Martin Austin Fido (18 October 1939 – 2 April 2019) was a university professor, true crime writer and broadcaster. His many books include The Crimes, Detection and Death of Jack the Ripper, The Official Encyclopedia of Scotland Yard, Serial Killers, and The Murder Guide to London. He is also one of the authors of The complete Jack the Ripper A to Z.
|Died||2 April 2019(aged 79)|
|Residence||Cape Cod, Massachusetts, US|
|Occupation||University lecturer, writer and broadcaster|
|Known for||True crime writing and broadcasting|
|Murder After Midnight, LBC|
After leaving Balliol College, Oxford, in 1966, where he had been a junior research fellow in English, he went to the University of Leeds where he lectured in English until 1973. In 1971 he went to Michigan State University in the USA where he was a visiting associate professor for one year, and in 1973 he became a reader in English Literature and head of the English department at the University of the West Indies, Cave Hill Campus, Barbados. In the West Indies he was active in theatre and educational broadcasting.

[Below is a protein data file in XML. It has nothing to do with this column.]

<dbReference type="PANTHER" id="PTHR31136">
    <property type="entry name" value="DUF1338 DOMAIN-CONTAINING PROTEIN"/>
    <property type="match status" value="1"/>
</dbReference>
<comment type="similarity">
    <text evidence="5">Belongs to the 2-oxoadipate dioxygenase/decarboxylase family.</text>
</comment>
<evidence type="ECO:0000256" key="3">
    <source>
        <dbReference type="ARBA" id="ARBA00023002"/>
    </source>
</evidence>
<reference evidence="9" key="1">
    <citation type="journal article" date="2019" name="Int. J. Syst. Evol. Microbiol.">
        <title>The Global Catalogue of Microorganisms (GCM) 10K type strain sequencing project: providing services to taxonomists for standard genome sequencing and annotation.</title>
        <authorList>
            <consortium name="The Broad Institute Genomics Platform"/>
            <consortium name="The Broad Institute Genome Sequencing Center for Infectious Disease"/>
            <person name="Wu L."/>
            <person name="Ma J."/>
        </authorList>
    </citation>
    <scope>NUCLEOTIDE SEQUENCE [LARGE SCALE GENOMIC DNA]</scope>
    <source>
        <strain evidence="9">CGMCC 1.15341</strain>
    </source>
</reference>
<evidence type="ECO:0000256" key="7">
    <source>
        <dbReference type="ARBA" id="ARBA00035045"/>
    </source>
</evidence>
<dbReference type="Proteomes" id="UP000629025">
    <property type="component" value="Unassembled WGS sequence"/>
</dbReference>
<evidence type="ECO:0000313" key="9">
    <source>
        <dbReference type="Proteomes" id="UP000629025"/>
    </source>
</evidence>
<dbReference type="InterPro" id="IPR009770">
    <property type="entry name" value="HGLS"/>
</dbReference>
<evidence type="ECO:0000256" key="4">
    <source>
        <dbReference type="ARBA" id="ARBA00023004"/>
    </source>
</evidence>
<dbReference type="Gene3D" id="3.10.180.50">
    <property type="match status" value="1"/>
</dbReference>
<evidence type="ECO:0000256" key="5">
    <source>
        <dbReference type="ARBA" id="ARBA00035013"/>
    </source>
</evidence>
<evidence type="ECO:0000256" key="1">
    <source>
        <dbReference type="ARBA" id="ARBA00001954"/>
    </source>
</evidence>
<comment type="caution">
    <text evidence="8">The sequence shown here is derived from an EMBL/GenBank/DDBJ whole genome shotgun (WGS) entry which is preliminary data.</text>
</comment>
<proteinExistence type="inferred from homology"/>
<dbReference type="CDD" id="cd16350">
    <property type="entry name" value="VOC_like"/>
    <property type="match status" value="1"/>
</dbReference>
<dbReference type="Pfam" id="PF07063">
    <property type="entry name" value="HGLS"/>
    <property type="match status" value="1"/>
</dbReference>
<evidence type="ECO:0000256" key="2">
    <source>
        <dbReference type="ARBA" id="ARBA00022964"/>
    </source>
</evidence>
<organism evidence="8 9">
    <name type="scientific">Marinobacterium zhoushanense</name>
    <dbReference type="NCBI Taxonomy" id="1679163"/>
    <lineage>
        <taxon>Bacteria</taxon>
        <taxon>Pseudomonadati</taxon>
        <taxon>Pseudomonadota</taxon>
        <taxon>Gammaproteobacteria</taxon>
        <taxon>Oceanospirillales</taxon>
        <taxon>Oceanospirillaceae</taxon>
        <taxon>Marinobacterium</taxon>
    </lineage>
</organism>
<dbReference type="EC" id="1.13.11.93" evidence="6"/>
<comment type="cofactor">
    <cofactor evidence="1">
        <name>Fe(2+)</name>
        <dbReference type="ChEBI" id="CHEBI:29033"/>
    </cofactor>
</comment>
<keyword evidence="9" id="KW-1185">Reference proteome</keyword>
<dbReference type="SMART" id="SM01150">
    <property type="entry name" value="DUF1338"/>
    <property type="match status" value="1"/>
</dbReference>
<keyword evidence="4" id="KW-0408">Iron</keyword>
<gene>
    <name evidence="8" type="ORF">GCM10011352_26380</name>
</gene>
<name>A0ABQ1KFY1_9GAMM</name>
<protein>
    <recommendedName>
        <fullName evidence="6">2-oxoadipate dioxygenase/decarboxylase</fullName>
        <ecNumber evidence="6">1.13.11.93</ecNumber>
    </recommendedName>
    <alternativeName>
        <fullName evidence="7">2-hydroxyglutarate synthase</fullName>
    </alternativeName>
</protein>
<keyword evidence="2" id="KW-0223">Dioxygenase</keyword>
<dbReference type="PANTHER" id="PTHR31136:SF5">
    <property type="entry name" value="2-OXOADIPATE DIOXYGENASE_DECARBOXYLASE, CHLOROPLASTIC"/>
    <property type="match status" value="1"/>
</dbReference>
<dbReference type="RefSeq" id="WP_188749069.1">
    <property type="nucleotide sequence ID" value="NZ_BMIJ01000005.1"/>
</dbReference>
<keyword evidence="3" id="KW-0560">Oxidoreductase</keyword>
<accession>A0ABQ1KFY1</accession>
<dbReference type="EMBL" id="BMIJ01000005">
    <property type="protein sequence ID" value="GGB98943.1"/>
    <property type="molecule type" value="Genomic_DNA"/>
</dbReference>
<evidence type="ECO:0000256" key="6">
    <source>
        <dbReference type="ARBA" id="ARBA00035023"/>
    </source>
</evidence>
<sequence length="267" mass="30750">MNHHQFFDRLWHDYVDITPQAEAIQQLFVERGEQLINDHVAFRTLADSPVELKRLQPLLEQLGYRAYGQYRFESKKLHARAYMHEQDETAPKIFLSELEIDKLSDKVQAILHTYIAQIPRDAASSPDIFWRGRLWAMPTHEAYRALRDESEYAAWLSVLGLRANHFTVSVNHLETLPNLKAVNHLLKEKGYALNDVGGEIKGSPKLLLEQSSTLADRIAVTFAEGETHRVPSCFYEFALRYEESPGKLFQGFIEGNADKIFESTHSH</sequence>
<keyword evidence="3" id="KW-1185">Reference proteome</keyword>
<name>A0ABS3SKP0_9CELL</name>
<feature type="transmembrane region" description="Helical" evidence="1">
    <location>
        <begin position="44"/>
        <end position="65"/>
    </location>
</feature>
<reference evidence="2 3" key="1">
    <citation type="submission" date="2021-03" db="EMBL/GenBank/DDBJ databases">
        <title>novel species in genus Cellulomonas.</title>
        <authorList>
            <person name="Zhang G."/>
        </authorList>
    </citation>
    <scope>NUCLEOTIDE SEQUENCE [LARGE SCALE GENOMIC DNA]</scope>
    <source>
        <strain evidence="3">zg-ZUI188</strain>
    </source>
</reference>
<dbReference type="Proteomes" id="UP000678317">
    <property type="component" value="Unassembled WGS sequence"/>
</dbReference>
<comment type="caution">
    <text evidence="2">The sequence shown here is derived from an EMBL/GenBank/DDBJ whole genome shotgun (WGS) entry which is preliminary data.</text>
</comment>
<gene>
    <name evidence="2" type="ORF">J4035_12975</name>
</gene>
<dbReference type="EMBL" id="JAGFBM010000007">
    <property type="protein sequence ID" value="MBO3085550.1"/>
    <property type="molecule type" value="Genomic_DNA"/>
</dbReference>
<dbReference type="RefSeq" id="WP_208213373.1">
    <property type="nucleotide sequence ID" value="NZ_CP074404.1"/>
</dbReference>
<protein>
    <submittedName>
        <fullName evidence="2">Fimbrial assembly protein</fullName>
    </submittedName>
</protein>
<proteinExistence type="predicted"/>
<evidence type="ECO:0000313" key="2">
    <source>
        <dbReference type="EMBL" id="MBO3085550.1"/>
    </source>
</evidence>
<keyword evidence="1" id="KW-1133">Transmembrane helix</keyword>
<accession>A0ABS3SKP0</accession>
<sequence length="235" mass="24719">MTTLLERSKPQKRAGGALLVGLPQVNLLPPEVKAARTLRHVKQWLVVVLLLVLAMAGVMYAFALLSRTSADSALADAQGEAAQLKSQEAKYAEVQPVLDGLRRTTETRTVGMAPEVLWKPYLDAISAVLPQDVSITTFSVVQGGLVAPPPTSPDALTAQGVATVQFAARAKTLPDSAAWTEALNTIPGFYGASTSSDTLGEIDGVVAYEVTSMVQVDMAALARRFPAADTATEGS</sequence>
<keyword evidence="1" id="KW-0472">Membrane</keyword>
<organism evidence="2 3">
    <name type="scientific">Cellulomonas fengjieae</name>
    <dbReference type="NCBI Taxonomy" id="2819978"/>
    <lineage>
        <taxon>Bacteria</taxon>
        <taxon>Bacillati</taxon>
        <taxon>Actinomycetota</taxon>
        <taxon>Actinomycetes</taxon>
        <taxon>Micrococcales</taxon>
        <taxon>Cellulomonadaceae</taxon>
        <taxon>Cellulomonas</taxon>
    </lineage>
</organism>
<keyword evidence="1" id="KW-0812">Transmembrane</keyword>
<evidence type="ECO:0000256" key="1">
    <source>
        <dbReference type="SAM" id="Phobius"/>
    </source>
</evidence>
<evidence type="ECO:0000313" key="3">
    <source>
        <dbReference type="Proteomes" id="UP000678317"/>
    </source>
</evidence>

In 1983 he returned to England and became a freelance writer and broadcaster, specialising in true crime. He broadcast a weekly radio programme called Murder After Midnight on London's LBC Radio from 1987 to 2001, some of which were produced and released commercially on cassette and CD by his friend (and fellow LBC broadcaster) Paul Savory. Aside from his many true crime books he has also written illustrated biographies of Charles Dickens, William Shakespeare, Rudyard Kipling and Oscar Wilde, and books on Agatha Christie, and Sherlock Holmes. He translated Louis Cazamian's Le Roman Social en Angleterre, and his play Let's Go Bajan! was performed successfully in Barbados and London.
A number of Murder After Midnight stories are available on iTunes with additional titles planned for early 2013 release.
In 2000 he settled in Cape Cod, Massachusetts, in the Northeastern United States, to help his third wife (Karen, née Sandel, died October 2013) nurse her parents through their terminal illnesses, and from 2001 until his death he taught writing and research at Boston University.
Martin Fido died on April 2, 2019 of complications resulting from having suffered a fall. 
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